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“An ailing nation hurts during doctor strike”
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“An ailing nation hurts during doctor strike”

phpTGlZduPMKenya’s National Health Service is in a tumultuous period. As Aisha Anne Habiba, 27, a Correspondent from Mombasa in Kenya explains, a weeks-old standoff between the government and doctors has brought the public healthcare system to an almost complete standstill.

The strike is the second longest in Kenya’s history; the longest was in 1994 and lasted three months. While strikes are admissible deadlock-breaking agencies employed when labour deliberations have reached a stalemate during collective bargaining,  the impact is extremely severe in a developing country dealing with several socio- economic challenges.

The majority of Kenya’s population is being deprived of its fundamental right to quality and timely healthcare. This has left many crippled physically, and many lives have been lost as the government continues to hide the  death count from the public.

The public health care system has long been plagued by under-staffing, and shortages of funding and medical equipment. The World Health Organization’s endorsed recommendations state that a country should have a prescribed limit of 1:1000  doctor to patient ratio, however the ratio currently stands at 1:17,000. Following the devolution of the government, these systemic problems have increased fourteen fold with the public health services in the 47 counties pervaded by ethnic profiling and poor working conditions, such as the lack of post-exposure prophylaxis  treatment in the case where a doctor accidentally pricks himself with a syringe used on a HIV- positive patient. However, the prime reason for this altercation is the government’s failure to honour the Collective Bargaining Agreement signed in 2013. The doctors claim that their pay is not commensurate with the heavy workload that has stretched existing human resources and medical facilities. Consequently, they are demanding a 300 per cent pay rise, which the government acquiesced to through the 2013 agreement.

The agreement was intended to motivate broad engagement for reform and tackle the acute nationwide shortages, provide funding for medical research and training as well as create a grievance procedure for staff and equipment shortages. For the most part, the strike has proven ineffective as the government offered the medical union an across-the-board  salary increase of 40 per cent, which was rejected.

As much as strikes are a fundamental right whose invalidation would be inimical to good governance, health practitioners need to have a special consideration for vulnerable persons who lack a means of obtaining alternative healthcare. The medical profession has a serious de facto obligation, as the Hippocratic Oath clearly acknowledges that the principles of altruism and beneficence need to be upheld. Using people’s health and lives as bargaining tools results in violation of human rights – the right to life and the right to quality health care – and is an abnegation of the very essence of what it means to be a health practitioner. Doctors therefore need to reconcile the conflicting principles  of being agents of fiscal and economic policy and their obligation to patients.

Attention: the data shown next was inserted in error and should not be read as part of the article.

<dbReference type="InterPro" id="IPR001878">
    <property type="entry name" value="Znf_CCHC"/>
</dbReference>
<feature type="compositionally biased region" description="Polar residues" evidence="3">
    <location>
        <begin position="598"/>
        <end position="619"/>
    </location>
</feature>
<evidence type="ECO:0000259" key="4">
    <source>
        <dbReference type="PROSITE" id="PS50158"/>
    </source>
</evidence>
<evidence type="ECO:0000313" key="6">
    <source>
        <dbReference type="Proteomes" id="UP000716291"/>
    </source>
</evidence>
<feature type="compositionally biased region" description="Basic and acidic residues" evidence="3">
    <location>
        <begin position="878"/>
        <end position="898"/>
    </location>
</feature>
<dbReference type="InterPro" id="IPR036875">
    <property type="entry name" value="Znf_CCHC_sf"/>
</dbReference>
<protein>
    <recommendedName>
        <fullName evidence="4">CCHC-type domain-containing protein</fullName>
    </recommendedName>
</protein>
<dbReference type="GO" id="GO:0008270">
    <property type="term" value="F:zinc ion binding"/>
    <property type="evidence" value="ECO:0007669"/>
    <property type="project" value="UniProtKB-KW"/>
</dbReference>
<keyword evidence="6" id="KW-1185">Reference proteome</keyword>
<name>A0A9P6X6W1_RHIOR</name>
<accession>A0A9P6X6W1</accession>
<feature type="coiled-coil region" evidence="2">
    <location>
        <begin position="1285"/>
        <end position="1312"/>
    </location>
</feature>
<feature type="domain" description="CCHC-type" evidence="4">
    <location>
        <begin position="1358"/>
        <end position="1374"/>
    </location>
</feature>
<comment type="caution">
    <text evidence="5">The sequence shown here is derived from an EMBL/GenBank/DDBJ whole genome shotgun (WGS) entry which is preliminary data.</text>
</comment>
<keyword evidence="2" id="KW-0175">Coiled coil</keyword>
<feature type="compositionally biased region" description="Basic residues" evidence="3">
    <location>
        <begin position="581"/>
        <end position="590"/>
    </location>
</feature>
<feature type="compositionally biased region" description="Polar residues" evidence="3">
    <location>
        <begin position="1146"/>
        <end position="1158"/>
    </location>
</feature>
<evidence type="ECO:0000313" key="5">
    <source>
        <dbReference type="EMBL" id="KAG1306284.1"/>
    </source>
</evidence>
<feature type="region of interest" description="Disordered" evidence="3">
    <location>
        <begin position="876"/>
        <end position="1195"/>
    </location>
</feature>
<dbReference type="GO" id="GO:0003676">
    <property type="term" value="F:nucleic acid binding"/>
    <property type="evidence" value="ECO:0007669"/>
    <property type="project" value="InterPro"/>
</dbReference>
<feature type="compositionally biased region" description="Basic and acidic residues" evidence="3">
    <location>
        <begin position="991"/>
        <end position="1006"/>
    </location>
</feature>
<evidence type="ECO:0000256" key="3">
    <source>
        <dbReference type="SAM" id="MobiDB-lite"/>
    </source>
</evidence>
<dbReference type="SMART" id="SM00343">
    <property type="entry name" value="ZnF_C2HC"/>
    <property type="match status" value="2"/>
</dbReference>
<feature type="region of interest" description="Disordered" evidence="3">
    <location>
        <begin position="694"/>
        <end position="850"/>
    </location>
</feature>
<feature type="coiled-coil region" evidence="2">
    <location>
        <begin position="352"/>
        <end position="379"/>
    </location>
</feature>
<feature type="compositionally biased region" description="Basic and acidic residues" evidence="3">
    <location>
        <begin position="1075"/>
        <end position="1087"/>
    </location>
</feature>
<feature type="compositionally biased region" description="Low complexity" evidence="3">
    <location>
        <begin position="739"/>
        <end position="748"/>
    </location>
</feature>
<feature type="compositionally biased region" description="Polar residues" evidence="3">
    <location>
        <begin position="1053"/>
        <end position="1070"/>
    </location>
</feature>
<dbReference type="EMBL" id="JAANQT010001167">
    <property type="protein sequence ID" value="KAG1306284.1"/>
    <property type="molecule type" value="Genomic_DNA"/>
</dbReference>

On the flip side, the government needs to reconsider its negotiation strategy as well as commit to fair remuneration by ensuring that civil servants wages are synchronised equitably. In a vain attempt to intimidate the Kenya Medical Practitioners and Dentists Union, the Employment and Labour Relations Court sentenced seven officials from the doctors’ union to one month imprisonment for contempt of court. Several doctors have been issued with termination letters while their salaries have been withheld. The use of bureaucratic red tape has only served to strengthen the doctors’ resolve and frustrate negotiations, albeit at a high cost as patients who cannot afford private medical care continue to suffer.

Both the government and the medical fraternity need to take full responsibility for the current strike and put the needs of Kenyans first by providing citizens with timely and comprehensive healthcare services. Recriminations of buck passing between the government and doctors have so far failed to achieve any resolution, yet the clock is ticking and many more innocent lives are being lost.

photo credit: LTD Team LTD_Clincal_0018 Stethescope, alcahol rub, hygiene, wrist band via photopin (license)

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About me: Working as a Gender, Communications and Research Assistant at an NGO, my passion is to inspire positive and sustainable breakthrough in the livelihoods of vulnerable women and children dealing with diminished status. I am ardent about the eradication of poverty caused by gender inequality because I believe that poverty is sexist. My ultimate goal is to be the next Wangari Maathai, an activist-writer who would pioneer a women’s movement aimed at lobbying for improved socioeconomic rights for women.

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Opinions expressed in this article are those of the author and do not necessarily represent the views of the Commonwealth Youth Programme. Articles are published in a spirit of dialogue, respect and understanding. If you disagree, why not submit a response?
To learn more about becoming a Commonwealth Correspondent please visit: http://www.yourcommonwealth.org/submit-articles/

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